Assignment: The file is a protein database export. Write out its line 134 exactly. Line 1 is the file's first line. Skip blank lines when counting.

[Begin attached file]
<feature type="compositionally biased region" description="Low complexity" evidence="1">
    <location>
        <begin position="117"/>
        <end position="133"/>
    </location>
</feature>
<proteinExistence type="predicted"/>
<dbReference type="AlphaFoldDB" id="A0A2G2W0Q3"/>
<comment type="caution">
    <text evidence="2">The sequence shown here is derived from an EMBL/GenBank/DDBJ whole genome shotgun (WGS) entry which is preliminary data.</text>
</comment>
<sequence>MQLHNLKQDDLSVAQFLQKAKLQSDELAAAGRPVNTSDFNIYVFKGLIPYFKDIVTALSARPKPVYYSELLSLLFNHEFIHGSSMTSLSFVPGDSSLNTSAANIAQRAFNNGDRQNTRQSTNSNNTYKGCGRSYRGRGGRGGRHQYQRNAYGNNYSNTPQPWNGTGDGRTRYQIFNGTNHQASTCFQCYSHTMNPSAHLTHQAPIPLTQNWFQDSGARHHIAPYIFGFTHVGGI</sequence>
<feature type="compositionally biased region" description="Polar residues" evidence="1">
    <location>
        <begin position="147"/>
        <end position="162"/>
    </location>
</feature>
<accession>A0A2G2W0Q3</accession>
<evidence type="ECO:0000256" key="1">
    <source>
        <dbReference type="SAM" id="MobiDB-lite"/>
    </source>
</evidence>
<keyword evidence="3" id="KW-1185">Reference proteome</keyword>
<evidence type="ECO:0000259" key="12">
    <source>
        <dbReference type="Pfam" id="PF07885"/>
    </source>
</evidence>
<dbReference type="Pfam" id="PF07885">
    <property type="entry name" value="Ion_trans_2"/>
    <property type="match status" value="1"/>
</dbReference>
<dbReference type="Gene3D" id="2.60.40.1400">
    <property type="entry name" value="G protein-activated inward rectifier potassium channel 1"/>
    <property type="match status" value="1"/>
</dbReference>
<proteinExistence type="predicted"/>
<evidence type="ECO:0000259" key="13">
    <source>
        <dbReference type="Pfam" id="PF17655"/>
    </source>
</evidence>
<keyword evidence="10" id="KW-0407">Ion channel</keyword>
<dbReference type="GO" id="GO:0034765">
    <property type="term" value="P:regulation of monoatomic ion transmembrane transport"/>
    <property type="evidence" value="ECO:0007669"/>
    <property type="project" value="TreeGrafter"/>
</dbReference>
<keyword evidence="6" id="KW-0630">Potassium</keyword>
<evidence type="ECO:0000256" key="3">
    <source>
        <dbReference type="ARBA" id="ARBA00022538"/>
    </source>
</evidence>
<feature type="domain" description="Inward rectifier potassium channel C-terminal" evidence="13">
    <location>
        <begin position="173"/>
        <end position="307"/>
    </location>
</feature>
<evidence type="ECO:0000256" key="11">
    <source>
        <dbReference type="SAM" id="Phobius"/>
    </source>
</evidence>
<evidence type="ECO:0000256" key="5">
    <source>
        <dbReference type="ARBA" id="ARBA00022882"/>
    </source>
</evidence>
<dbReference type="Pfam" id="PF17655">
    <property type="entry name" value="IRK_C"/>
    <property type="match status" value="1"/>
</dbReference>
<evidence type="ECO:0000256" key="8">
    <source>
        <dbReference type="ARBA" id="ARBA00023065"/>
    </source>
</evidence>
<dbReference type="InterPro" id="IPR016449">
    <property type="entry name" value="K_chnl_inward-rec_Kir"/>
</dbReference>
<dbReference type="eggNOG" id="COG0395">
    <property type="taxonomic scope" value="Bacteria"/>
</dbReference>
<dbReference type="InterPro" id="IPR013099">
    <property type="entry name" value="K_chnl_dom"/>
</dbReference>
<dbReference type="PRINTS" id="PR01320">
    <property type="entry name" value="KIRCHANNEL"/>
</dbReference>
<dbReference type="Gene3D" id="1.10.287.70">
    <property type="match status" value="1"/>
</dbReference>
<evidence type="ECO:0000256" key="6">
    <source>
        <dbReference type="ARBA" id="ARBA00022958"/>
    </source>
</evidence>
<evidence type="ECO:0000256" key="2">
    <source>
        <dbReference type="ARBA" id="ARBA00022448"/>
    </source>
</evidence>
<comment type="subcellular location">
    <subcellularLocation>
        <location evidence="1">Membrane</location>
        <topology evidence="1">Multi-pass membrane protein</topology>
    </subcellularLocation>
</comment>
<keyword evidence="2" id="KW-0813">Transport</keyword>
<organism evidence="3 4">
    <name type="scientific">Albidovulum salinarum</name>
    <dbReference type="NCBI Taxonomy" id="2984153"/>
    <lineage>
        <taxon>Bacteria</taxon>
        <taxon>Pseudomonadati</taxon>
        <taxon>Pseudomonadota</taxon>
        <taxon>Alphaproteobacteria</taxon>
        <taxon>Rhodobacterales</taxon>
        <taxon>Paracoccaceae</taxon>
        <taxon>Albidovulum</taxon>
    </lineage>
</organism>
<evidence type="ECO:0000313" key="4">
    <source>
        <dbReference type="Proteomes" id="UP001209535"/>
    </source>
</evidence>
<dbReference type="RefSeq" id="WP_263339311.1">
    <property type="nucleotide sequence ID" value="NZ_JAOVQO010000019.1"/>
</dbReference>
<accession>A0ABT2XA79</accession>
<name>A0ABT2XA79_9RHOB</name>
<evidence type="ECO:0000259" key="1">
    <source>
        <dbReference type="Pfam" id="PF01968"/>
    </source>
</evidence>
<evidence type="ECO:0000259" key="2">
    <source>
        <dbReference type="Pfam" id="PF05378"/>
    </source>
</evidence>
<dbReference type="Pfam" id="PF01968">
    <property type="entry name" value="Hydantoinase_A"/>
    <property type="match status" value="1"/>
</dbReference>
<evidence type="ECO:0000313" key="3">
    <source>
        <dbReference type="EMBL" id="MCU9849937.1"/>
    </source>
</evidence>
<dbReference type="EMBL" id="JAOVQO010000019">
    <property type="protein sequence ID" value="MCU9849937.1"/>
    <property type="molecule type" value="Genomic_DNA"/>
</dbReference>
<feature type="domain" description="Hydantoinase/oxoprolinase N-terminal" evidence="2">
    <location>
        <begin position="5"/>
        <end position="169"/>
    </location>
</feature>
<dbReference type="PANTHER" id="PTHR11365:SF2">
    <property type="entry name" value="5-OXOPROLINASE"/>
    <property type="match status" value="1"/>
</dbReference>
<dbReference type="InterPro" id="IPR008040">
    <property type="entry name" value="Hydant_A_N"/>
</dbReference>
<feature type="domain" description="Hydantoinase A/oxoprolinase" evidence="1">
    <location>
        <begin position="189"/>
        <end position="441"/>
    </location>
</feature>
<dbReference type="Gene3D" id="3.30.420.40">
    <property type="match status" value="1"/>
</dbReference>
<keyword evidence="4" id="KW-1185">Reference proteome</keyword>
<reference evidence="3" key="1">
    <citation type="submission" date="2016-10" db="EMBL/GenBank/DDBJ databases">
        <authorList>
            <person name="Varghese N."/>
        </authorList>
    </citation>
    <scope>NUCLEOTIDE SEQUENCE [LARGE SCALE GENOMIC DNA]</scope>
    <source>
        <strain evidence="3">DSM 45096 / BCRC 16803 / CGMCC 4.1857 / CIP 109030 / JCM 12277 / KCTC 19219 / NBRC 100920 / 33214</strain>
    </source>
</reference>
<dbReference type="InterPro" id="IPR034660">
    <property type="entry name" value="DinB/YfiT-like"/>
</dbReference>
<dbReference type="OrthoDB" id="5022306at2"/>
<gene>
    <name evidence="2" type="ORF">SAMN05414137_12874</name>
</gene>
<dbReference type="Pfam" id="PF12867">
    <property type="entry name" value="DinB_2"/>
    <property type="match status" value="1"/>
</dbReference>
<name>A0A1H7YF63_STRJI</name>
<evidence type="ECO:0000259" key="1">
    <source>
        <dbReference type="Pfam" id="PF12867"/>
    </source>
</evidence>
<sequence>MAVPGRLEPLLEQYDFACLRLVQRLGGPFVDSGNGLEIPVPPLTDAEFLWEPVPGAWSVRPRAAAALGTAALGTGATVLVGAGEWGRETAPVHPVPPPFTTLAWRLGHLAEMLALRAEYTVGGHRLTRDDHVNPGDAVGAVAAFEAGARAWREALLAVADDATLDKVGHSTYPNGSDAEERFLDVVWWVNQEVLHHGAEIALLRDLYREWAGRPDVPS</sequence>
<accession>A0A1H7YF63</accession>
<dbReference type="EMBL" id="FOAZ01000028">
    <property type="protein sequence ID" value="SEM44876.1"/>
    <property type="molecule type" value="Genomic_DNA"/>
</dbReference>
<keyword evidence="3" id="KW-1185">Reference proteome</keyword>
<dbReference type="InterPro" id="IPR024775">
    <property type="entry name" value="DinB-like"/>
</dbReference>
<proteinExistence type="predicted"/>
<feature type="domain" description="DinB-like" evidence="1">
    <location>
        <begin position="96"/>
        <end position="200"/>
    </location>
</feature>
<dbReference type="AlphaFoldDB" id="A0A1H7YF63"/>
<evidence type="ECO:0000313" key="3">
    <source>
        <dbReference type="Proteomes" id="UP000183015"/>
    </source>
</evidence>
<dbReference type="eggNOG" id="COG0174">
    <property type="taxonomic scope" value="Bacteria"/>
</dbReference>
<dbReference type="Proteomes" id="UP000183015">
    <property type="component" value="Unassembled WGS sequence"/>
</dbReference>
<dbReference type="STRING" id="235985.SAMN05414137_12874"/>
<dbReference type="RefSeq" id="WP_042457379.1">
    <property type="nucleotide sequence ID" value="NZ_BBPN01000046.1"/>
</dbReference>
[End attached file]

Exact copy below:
</dbReference>